The Wright way
Despite her many comitments, newly appointed county commissioner Allison Wright has learned how to maintain balance in her life.
In addition to her many responsibilities, Allison Wright makes sure she saves time for her two sons, Clarke Central High School freshmen School Wright (left) and Lucas Wright (right). Photo by Porter McLeod.
How did being a mother affect your decision to run for the Board?
There were parents on the school board, but none of them had students currently in the school district. I felt they weren’t coming up with solutions because it was more historical than based on current events.
How do you balance being a mother with all of your other responsibilities?
(I keep) the weekend for family time, so I am not at a soccer game trying to read board member stuff. When we’re eating, we don’t answer the phone. I try to keep my mind where my body is, so there are less distractions.
What is your method for remaining organized with so many obligations?
We all have chores around this house and that’s what makes it work. No one’s waiting for me to come home and make dinner. I always keep this house stocked.
How does your family feel about your new role as a commissioner?
They’re very excited. The whole family was engaged in the campaign. (Sometimes), I will say, “I’ve got a meeting,” and they will just grin and say, “Is that because you’re going to be a commissioner?”
The Scientific Illustrator
What are the duties of a scientific illustrator?
We visually indicate biomedical processes and procedures (through drawings). You meet with the subject matter expert who wants the drawing. The audience makes a difference, too. If the drawing is to explain to you what surgery your dog needs, it’s going to be a totally different drawing.
Do you own your own company?
Yes, (my company is) Biomedical Visual Concepts, Inc. After doing free-lance contract work for awhile, having a company is the way to do it. When projects are really elaborate, I hire my husband.
How has teaching affected your skills as a medical illustrator?
I have found that I am learning and strengthening my skills for communicating with my medical illustration clients. I currently have more illustration work than I have had in a long time.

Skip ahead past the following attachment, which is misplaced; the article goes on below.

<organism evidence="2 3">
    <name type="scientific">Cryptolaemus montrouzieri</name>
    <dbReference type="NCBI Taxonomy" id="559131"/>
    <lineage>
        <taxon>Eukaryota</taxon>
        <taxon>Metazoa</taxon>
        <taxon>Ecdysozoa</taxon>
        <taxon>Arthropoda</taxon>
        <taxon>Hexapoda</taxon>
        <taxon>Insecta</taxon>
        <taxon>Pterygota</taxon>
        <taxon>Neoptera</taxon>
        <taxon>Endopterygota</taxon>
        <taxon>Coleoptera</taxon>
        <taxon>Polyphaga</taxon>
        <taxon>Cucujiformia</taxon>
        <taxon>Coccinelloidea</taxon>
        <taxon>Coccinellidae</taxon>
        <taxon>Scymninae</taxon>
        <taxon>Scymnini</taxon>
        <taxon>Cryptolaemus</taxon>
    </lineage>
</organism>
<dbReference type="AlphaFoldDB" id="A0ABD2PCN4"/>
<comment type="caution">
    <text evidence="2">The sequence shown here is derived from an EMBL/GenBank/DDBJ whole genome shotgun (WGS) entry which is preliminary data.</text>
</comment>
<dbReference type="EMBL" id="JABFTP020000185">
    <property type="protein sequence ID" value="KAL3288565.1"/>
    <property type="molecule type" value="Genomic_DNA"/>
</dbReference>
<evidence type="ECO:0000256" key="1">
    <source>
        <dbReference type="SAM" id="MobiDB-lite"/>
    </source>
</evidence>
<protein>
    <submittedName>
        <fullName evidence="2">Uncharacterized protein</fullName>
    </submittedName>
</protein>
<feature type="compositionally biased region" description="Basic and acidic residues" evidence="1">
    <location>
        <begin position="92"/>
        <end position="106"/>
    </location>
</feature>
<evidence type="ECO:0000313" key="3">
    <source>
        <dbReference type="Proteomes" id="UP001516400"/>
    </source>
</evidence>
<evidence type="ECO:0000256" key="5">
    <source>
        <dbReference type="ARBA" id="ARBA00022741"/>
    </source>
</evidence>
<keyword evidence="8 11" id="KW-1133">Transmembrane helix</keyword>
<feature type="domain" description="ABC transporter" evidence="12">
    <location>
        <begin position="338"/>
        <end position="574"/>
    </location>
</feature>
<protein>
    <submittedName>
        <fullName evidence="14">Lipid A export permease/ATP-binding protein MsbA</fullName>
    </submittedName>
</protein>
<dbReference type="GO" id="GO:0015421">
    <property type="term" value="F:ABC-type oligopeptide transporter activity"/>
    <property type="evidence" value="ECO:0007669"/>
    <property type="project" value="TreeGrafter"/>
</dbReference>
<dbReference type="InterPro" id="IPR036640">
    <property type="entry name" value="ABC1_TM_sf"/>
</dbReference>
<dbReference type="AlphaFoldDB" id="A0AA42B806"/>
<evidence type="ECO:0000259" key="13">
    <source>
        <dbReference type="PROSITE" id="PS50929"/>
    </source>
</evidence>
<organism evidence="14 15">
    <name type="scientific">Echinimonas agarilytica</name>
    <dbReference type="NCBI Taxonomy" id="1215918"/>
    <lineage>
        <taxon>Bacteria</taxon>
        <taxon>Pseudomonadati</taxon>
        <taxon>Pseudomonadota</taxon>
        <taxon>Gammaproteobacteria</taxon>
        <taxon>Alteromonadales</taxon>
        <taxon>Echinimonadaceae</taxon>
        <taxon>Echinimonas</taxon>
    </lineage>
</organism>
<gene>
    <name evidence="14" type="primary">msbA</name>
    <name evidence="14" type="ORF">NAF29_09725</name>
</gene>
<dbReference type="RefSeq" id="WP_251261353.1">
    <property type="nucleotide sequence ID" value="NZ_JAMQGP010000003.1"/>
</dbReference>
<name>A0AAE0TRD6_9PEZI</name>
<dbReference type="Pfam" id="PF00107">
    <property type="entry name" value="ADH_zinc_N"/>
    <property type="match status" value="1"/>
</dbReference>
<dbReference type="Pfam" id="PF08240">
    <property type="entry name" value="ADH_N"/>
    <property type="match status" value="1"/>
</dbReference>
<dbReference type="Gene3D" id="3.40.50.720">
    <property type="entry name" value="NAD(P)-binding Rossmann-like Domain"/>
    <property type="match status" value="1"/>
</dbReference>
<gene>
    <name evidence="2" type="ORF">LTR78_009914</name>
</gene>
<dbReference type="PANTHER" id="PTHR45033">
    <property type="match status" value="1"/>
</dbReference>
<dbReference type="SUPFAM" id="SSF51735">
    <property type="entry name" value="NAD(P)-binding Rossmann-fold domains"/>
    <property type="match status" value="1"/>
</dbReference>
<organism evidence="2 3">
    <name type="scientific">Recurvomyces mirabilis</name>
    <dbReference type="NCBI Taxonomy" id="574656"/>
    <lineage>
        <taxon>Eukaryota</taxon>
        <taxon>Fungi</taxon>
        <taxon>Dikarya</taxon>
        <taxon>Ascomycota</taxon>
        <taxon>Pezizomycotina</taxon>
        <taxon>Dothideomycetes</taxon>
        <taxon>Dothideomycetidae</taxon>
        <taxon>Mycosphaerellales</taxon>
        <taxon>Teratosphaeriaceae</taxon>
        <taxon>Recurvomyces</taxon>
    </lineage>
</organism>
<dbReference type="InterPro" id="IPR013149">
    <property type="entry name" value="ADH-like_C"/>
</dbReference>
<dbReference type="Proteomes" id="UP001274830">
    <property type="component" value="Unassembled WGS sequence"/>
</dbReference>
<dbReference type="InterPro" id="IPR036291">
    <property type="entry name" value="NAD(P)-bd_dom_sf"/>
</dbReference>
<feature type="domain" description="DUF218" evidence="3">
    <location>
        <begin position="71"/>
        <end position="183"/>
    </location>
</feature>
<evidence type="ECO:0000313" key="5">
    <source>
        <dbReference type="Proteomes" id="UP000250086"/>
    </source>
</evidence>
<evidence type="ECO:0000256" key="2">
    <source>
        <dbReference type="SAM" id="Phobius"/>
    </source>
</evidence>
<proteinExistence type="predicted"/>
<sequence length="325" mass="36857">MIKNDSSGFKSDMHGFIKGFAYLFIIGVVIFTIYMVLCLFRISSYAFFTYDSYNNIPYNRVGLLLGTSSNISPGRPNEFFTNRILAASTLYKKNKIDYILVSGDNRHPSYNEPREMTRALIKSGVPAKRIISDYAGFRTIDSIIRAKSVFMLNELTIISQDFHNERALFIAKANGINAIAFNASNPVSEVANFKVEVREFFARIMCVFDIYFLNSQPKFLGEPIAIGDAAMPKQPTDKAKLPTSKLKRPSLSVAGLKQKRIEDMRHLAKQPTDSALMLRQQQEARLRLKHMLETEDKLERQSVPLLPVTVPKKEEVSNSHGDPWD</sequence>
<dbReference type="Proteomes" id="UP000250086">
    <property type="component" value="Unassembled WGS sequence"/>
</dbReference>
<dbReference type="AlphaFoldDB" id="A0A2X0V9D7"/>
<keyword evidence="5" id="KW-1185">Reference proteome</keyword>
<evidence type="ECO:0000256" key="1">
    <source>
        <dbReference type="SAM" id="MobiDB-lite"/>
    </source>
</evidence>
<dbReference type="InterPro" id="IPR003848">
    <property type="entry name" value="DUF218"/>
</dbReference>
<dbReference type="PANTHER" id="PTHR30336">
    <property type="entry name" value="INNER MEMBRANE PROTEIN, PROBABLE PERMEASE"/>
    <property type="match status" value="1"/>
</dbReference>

As a part of her busy schedule, Allison Wright finds time to teach at Athens Technical College and the University of Georgia. Photo by Porter McLeod.
Why did you decide to begin teaching at Athens Technical College?
I began looking at other ways to earn income since the field of medical illustration production declined a great deal five years ago. I felt that teaching anatomy or a related science course would be an appropriate retooling of my master of science degree. Finding medical terminology as a subject to teach is a perfect match for my many years of working as an allied health professional.
Has your year started off well teaching at ATC?
It’s going well. I’m teaching (my husband’s scientific illustration) classes. On Mondays, I teach at the ATC satellite in Walton County; on Tuesday and Thursdays, I’m at the UGA art department.
How do you feel about adding teaching into your already busy life?
It is a good addition. It’s sharpened all my skills on all the topics. (Teaching) was one of my weakest points. and (working at ATC and UGA) has sharpened that.
The Board Member and County Commissioner
What caused you to run for the Board?
I think it was because I wanted to help in the district level. People were looking for (Parent Teacher Association) officers, and I just really wanted to help community children instead of just the kids I knew or the parents I knew. I wanted to help in the bigger picture, and learn more about what happens in the bigger picture.
What were some of your responsibilties on the Board?
As a board member, our role is to advocate for public schools. We go through questions for additional presentations about what the administration is doing, just understanding what’s going on so when we vote on (a policy), we’ve learned what we need to make an informed decision to support the superintendent.
Why did you decide not to seek re-election after your term ends in December?
I made the decision to not run for re-election in the fall of 2010. I decided to run for County Commissioner. My husband and I decided I could also be very helpful at that level. People who do public service need time to get things off their plate. The school board with Dr. Lanoue was just such a great place to handover the torch.
When do you take office as District Four’s county commissioner?
The end of my term (on the Board) is Dec. 31 of 2012, and I become commissioner Jan. 1, 2013.
What are your responsibilities as commissioner?
The mission is to be the proper stewards of the natural and physical resources of the community. It’s making sure we’re doing the right thing.
How do you feel about leaving the Board?
I’ll never leave the advocacy for education and what I have learned for that. I will have to make sure I do my homework on the changes that are constantly happening. For the last eight years, there were changes that were constantly happening in education and it is always scrutinized, it’s always reviewed, it always has to be accountable.
I learned so much about what is happening to our students. What has changed in eight years has been incredible improvement.
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